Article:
Today, July 25, 2017, is the 40th anniversary of the world’s largest, most productive, and, with not a little pride, most ambitiously creative animatronics producer: Garner Holt Productions, Inc. (GHP).  Four decades ago today, paperwork filed by a sixteen year-old high school student named Garner Holt was approved for the formation of a California corporation, one that would provide certain protections for Garner’s parents from their precocious son’s (mostly) safe and well-intentioned creative business endeavors, from haunted houses in local malls to mail-order products, animatronic American folk heroes, and more.  From its humble beginnings in a suburban garage, that company—at once a hobby, proving grounds, and highly-unusual entrepreneurial endeavor—is now a dream factory with a worldwide of joy, wonder, and incredible imagination.

Garner and I spoke (along with our pal Bob Gurr) at San Diego Comic-Con International over the weekend.  Our panel was about the origins of theme park style animatronics, some of the highlights (Mine Train Thru Nature’s Wonderland, the Tiki Room, Lincoln), and about where we’re going next with animatronics so expressive they blur the line between mechanical and alive. Part of our talk focused on the emergence of vendor companies (all of them started by former Disney imagineers) that built animatronics and helped launch an industry, where only Disney had the technology from around 1963 to the mid-1980s.  Amidst those companies—Sequoia Creative (co-founded by Gurr), AVG, Robo Shop, and others—Garner started GHP with no background in having created figures for anyone, working backward from educated guesses and an innate mechanical prowess to begin making working figures before he was old enough to vote.

Calico Mine Ride_Square Set Room

But all the other companies that arose from the post-Epcot era of Disney have gone under, most of them decades ago.  Speaking from an (informed) fan’s point of view, I think this has as much to do with the theme park business climate as it does with passion: every other animation company was founded based on a perceived market gap, more money focused than otherwise ambitious.  And when times got tough, these businesses failed and their owners moved to something more stable.  But Garner, even in lean times where he was the only employee, and did by himself every aspect of a project, persevered and kept his company alive.  Forty years on, that GHP still not only exists but is at the top of its game in output, shop capabilities, capacity, and talent is attributable largely to this passion for magic, for the purpose of the company as a personal dream rather than a profitable one (although sometimes we are even that).  That’s so rare in the themed entertainment business that it’s practically unheard of.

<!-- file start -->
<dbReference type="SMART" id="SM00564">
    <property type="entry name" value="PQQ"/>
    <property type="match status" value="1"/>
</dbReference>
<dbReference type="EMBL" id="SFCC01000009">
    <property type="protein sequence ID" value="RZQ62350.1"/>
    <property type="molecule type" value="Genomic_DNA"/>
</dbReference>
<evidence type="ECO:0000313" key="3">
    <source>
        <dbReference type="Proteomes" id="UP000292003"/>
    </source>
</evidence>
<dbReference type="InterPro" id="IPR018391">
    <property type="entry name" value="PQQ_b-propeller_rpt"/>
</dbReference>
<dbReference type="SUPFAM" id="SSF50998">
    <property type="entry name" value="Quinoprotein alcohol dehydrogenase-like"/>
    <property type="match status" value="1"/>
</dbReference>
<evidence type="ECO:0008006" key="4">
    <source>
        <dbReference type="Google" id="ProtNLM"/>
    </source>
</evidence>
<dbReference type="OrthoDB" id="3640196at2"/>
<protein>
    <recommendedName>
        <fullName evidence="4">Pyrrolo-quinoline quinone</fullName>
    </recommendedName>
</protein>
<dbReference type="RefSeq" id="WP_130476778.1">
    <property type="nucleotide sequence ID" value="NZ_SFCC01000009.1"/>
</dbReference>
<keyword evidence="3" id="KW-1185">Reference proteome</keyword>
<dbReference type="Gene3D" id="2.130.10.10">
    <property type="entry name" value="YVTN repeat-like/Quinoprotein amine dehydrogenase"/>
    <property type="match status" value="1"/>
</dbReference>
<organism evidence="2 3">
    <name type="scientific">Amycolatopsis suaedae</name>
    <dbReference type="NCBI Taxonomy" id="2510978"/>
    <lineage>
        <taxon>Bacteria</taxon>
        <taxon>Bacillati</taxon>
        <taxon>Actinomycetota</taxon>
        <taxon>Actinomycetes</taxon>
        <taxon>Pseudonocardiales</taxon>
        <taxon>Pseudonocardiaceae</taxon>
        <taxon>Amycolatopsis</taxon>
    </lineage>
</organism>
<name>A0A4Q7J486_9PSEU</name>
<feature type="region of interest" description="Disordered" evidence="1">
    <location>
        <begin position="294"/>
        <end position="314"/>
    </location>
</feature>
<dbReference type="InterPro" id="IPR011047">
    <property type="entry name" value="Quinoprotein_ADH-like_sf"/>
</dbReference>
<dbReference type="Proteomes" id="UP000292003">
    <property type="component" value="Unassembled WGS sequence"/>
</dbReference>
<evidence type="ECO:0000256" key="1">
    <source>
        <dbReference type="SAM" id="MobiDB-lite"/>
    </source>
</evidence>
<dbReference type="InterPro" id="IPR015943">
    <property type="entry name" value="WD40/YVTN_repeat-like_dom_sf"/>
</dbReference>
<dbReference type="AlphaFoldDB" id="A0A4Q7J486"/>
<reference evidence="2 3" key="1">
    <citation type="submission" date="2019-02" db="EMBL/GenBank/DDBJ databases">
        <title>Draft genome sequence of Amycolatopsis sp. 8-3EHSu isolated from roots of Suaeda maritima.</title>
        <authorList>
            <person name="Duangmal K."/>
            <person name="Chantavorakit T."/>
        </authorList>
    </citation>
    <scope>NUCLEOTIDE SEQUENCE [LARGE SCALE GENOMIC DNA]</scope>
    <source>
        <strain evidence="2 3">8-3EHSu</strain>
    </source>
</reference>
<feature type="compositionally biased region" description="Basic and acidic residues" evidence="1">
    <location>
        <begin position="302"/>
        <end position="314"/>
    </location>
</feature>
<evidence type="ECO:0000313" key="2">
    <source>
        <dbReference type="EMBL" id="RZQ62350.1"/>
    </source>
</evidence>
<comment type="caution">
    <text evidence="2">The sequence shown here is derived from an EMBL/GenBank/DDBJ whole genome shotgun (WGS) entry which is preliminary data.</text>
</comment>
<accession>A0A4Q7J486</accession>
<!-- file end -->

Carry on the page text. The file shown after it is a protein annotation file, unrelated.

I think most readers are familiar with what we do at GHP, and what projects at the parks we are responsible for.  What I think may be more difficult is imagining GHP as a company, with all the annoying economic realities shared by thousands of other small business around the country: personnel squabbles, insurance, keeping the lights on, scouting new talent, balancing a staff over half a dozen projects going on at any one time, payroll, stretching a dollar…all while maintaining ongoing research and development projects and constantly pushing the envelope in animatronics art and technology.  We face a consistent conundrum: when we’re too busy, we have no time to work on R&D; when we aren’t, we’re too poor to focus on non-paying work.  Garner steers us to work in a world in between, at once churning out magnificent creations for attractions around the world, and inwardly focused on creating new ways of bringing animatronics to astonishing life.  This is exactly why we’re still here 40 years on, and stronger, bigger, more creative than ever.

The mayor of San Bernardino, California (where GHP is located), named today Garner Holt Productions Day in San Bernardino.  Cities do this sort of symbolic not-quite-holiday naming all the time.  But rarely is it done for a forty year-old business that designs and builds machines targeted primarily to bring joy to and to mystify audiences.  At this moment—at any moment—around the world, thousands of people are watching animatronics that we at GHP helped to design and build.  From Knott’s Berry Farm to Shanghai Disneyland, de Efteling to Edaville, USA, and San Francisco to Singapore, the magic created by Garner’s childhood dream of a company entertains, informs, enchants, and delights audiences in 34 countries on six continents.

Garner wouldn’t say it—he’s too humble this way—but GHP is in rare company in our global impact.   Few organizations can boast the portfolio we have or the audience we reach through our creations.  Speaking for all of us at the company, being part of this rare organization makes for an unusual career that brings us more unique and challenging work than we can find anyplace else.  Four decades on, this is Garner’s gift to us: we share a bit of what as a teenager inspired him to dedicate his life to mechanized magic.  We see the joy we help create for guests the world over.  And all of us know that we’re only getting started.  Forty years is only the beginning.

Happy birthday, GHP.

A Night of Magic with Dick Van Dyke at Garner Holt Productions – Nov 4th, 2017

See Garner Holt’s animatronics factory for yourself and meet Dick Van Dyke at the same time. GHP is helping launch Mr. Van Dyke’s Foundation for the Performing Arts on Saturday November 4th.  Get your name on the pre-registraion list HERE now:

Be the first to be notified when tickets become available for: A NIGHT WITH DICK VAN DYKE AT GARNER HOLT PRODUCTIONS

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